How to pronounce French vowels, nasal vowels, and diphthongs

Don’t underestimate the importance of French vowels. After all, imagine a language without vowels — with our French alphabet, obviously.

It would be very difficult to speak, right? Not to mention probably not very nice for the ears.

So, get ready to learn everything about the vowels of French, including French vowel pronunciation.

What are vowels?

Young girl is learning French vowels and sounds with an alphabet poster with cartoon animals.

First off, what is a vowel? Well, simply put, a vowel is a speech sound we produce without audible friction or obstruction in the mouth.

This sounds like Greek to you? No worries, you just need to know the following:

Hard vowels

  • A, O, U. No, they’re not mean, it just means that when followed by these vowels or by a consonant, the consonants C, G, and S have a hard pronunciation.
  • Example: Noix de coco (nwaks də kɔko)

Soft vowels:

  • E, I, Y. When followed by these vowels, the consonants C, G, and S have a soft pronunciation.
  • Example: Citron (sitɾõ)

How to pronounce the French vowels

If you’re still confused, the table below should help you with French vowel sounds. Check this video for a tutorial on the French mouth position, and this one to pronounce French vowels properly.

VowelIPALip positionExamples
AaOpen the mouth and lips very wide. Drop your chin. It’s a long sound compared to the English A.Animal (more animals in French here)
Adjectif (more adjectives in French here)
OoPush up, round and close your lips like a kiss. Don’t move them.Round up your throat, and deepen your voice.Escargot
Dos (more body parts in French here)
UyStart with a French I sound, like “tea” in English. Don’t move anything inside your mouth. Push your lips out as a kiss, then curl them up a bit as if you were trying to touch your nose.Tu (more pronouns in French here)
Têtu (more personality traits in French here)
EəClose your mouth. Push in front your lips, like a fish or make an 8 shape.Je
IiSpread your lips as if you’re smiling. The mouth should be almost closed. Touch your palate with a flat tongue. Your voice should go up.Lundi (more days of the week in French here)
YiSpread your lips as if you’re smiling. The mouth should be almost closed. Touch your palate with a flat tongue. Your voice should go up.Il y a

French diphthongs

If you’ve been studying French for a while, you’ve probably come across some weird sounds and letters. Or rather, a mix of two letters, like in the word cœur (more romantic words in French here). These are diphthongs.

Some are a bit tricky for English learners, but with a bit of practice, you’ll get them right. My American fiancé is getting better at asking “de l’eau”!

Vowel diphthongsIPASounds like in EnglishExamples
euBetween "ew" in "dew" and "ur" like in "burp".Europe
Heureux (more feelings in French here)
oi, oîywa, oiTo make the sound for these letters, say an English w and a (as in apple), like in “walk”.Pois
aieLike "i" in "fight", or "ay" in "hay" (end of a word).Avait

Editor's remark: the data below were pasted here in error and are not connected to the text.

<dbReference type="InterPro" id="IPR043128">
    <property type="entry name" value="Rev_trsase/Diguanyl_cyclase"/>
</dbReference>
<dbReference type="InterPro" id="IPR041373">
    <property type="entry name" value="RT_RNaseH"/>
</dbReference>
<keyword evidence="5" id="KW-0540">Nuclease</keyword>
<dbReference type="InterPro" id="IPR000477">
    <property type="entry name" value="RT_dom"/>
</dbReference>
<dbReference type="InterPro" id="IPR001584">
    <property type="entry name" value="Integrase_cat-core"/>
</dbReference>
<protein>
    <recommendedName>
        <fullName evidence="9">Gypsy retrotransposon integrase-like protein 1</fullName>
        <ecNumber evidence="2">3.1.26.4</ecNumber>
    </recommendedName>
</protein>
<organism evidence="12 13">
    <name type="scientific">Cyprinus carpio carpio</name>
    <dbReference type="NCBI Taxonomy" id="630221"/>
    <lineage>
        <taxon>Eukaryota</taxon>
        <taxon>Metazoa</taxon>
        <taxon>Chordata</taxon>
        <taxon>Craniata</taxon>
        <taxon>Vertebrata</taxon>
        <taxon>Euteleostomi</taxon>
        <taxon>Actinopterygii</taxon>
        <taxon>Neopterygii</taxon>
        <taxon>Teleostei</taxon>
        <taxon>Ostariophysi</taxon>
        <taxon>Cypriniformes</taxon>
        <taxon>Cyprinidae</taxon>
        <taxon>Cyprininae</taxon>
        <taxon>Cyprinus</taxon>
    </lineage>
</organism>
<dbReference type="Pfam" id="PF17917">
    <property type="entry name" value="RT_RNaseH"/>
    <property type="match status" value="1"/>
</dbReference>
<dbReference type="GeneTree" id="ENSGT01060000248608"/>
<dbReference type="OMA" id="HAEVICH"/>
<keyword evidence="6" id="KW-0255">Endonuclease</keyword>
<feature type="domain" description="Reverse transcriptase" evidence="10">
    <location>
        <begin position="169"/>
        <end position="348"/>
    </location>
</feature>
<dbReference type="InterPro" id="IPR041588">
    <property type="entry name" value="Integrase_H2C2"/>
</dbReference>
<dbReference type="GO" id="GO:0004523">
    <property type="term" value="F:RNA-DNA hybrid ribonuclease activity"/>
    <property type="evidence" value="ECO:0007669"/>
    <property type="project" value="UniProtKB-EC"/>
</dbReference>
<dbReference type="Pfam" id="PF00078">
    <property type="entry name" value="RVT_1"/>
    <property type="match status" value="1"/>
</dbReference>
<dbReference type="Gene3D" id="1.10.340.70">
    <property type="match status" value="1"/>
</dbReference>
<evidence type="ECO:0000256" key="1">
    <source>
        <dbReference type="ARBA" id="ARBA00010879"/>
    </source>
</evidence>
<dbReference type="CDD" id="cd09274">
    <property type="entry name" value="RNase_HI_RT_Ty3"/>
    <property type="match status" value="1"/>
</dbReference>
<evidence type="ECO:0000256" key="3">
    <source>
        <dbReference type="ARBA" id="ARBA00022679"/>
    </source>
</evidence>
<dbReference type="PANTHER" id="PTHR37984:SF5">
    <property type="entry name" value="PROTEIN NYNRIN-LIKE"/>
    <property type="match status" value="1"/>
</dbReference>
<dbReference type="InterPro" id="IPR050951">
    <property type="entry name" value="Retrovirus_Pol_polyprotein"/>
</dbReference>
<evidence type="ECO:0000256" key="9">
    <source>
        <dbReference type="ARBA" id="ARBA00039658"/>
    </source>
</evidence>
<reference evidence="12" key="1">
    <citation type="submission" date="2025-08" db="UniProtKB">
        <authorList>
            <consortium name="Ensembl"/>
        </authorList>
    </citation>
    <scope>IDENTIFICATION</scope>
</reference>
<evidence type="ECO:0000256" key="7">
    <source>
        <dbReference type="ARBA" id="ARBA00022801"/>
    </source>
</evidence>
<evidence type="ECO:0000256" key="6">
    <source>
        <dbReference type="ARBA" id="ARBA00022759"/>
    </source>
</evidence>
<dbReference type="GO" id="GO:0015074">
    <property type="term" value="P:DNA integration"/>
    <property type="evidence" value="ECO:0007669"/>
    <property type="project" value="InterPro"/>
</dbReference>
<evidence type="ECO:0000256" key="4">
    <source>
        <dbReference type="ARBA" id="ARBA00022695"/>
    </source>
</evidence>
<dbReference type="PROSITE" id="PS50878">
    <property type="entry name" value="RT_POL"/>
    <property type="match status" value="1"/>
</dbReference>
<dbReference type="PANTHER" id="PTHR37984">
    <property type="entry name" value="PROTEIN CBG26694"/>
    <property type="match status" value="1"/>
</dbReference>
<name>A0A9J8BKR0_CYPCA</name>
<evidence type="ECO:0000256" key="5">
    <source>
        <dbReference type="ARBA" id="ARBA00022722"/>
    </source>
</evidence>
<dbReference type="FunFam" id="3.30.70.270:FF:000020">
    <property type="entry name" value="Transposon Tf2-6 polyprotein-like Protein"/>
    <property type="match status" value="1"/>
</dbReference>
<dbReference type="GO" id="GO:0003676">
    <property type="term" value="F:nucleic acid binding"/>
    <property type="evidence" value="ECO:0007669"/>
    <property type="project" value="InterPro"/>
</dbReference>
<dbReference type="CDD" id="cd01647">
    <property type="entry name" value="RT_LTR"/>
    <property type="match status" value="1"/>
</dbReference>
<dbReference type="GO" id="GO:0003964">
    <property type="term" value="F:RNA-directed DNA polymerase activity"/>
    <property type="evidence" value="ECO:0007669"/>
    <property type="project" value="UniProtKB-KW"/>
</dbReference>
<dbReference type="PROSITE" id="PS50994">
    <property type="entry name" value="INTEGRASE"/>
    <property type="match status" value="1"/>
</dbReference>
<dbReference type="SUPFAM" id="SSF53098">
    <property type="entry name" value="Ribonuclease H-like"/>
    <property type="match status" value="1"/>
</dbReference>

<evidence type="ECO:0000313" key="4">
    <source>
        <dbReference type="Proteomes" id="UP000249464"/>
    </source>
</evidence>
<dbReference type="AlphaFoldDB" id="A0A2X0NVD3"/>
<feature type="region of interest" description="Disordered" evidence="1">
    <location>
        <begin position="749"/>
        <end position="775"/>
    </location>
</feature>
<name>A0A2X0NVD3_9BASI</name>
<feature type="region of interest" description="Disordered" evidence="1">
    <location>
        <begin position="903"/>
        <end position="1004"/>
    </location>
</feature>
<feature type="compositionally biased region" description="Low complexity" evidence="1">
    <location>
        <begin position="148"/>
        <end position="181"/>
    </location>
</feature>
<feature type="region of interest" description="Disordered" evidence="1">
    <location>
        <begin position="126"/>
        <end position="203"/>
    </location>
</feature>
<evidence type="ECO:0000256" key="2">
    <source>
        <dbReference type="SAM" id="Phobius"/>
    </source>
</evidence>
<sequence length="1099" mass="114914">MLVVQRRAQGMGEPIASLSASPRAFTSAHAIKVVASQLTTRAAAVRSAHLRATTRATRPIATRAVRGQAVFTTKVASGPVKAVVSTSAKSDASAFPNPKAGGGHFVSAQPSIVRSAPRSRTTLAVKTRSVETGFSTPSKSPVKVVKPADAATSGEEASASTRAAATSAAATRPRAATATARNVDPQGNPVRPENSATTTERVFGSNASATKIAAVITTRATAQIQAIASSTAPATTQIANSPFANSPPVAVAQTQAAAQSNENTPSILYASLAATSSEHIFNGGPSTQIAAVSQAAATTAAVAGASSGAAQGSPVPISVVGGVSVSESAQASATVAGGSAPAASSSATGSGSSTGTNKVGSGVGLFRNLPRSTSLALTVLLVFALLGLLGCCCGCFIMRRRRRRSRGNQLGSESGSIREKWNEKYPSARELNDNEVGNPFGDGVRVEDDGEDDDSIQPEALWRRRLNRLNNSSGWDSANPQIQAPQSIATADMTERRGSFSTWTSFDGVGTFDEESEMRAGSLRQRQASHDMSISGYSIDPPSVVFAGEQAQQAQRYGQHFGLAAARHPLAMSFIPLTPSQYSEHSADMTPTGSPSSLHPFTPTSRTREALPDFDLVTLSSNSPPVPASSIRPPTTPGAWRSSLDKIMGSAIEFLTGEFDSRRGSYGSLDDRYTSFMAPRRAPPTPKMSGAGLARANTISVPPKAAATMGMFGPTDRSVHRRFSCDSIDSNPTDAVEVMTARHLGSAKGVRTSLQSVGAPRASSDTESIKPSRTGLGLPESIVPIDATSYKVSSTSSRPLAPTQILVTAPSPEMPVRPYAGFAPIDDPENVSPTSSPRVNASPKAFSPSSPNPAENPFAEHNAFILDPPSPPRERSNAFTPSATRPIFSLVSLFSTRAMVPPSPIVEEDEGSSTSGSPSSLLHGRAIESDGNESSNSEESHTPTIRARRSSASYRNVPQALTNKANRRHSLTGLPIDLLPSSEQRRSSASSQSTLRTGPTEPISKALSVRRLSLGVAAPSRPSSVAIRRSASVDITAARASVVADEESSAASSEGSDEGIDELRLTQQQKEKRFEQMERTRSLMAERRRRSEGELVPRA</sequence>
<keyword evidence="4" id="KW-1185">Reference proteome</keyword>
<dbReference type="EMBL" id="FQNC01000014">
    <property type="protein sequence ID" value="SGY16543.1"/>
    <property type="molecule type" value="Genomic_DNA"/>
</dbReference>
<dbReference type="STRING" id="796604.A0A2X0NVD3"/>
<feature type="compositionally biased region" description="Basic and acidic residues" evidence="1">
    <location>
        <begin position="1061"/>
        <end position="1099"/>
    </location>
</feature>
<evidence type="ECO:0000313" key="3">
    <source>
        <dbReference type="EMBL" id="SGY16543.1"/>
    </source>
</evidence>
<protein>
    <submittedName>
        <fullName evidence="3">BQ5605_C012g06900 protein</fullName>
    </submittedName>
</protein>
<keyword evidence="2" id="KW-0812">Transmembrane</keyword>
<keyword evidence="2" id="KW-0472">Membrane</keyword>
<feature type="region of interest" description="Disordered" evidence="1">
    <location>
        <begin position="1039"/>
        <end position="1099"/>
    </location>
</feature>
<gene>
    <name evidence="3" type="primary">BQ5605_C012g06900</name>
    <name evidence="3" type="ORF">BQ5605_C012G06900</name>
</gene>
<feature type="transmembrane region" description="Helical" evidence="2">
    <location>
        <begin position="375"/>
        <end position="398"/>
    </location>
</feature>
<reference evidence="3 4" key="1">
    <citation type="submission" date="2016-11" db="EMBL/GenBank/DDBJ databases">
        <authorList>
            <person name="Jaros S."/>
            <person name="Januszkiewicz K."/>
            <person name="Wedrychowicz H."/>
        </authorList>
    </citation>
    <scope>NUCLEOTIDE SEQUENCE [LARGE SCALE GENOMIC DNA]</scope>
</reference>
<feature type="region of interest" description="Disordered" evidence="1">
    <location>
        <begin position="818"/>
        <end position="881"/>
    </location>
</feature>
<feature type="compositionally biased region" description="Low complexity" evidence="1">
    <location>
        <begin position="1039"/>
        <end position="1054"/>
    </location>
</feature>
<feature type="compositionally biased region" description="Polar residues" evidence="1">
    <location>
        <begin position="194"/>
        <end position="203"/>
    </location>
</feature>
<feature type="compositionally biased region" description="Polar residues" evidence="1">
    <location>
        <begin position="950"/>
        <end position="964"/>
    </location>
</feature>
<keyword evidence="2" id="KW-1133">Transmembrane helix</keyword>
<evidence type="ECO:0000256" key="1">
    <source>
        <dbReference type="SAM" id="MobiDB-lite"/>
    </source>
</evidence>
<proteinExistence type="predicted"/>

ailajLike "i" in "fight".Ail
aiseLike "ea" in "bread" (end of a word).Balais
au, eauo, oLike "ow" in "flow".Cadeau
anɑ̃This one is tricky. Nasal; kind of like "ahng", but without the hard "g".An
Maman (more family members in French here).
ouiwiLike "wee" in "week".Oui
œœSimilar to "eu", slightly more open.Cœur
ereAt the end of a word, like "e" in "déja vu".Manger
ezeAt the end of a word, like "e" in "déja vu".Mangez
en, emɑ̃, eNasal; same as "an".Dent
inɛ̃Nasal; like "ang" in "fang", but without the hard "g".Fin
oinwɛ̃Nasal; like a mix between “want” and "tang", but without the hard "g".Groin
ouuLike "oo" in "good".Loup
onõNasal; like "ong" in "song", but without the hard "g".Chanson
Son (more possessive pronouns in French here)
uiɥiLike "wee" in "week", but with the tongue forward.Lui
unœ̃Nasal; like "ung" in "hung", but without the hard "g".Un
illillUsually like "y" in "years", with some exceptions (“ville” is “veel”, for example).Pastille
lllLike "l".Alléger

French nasal vowel sounds

No need to have a cold to pronounce nasal vowels in French! Nasal vowels are simply pronounced by passing air through the mouth and nose, as opposed to oral vowels, which only involve the mouth.

Here a few characteristics to recognize them:

  • They are produced with a vibration of the vocal cords
  • The throat, lips, and tongue are not obstructed
  • They are followed by M or N at the end of a word
  • They can be one syllable.

Tip: If you like efficiency, you can practice all four nasal vowels with one sentence: “Un bon vin blanc.” And speaking of drinks in French, check out this article!

Nasal a

  • Spelling: an, am, en, em
  • Examples: An, européen, ambidextre

Nasal i

  • Spelling: ain, aim, ein, eim, en, em, in, im, ym, yn
  • Examples: pain, malin, faim, intelligent

Nasal o

  • Spelling: on, om
  • Examples: son, nom

Nasal u

  • Spelling: un, um
  • Examples: un, humble

By now, you should be able to master French vowels. And if you’re struggling with nasal vowels, don’t feel bad. Literally, every single French learner can have issues with that! Even celebrities, as you can see in this video. Trop mignon !

Start by reviewing the French alphabet, and move on to our other French vocab and grammar articles.

One last tip: Practice in front of the mirror. It does help. I learned how to make a perfect Spanish “rrrr” like that. Nobody’s judging!

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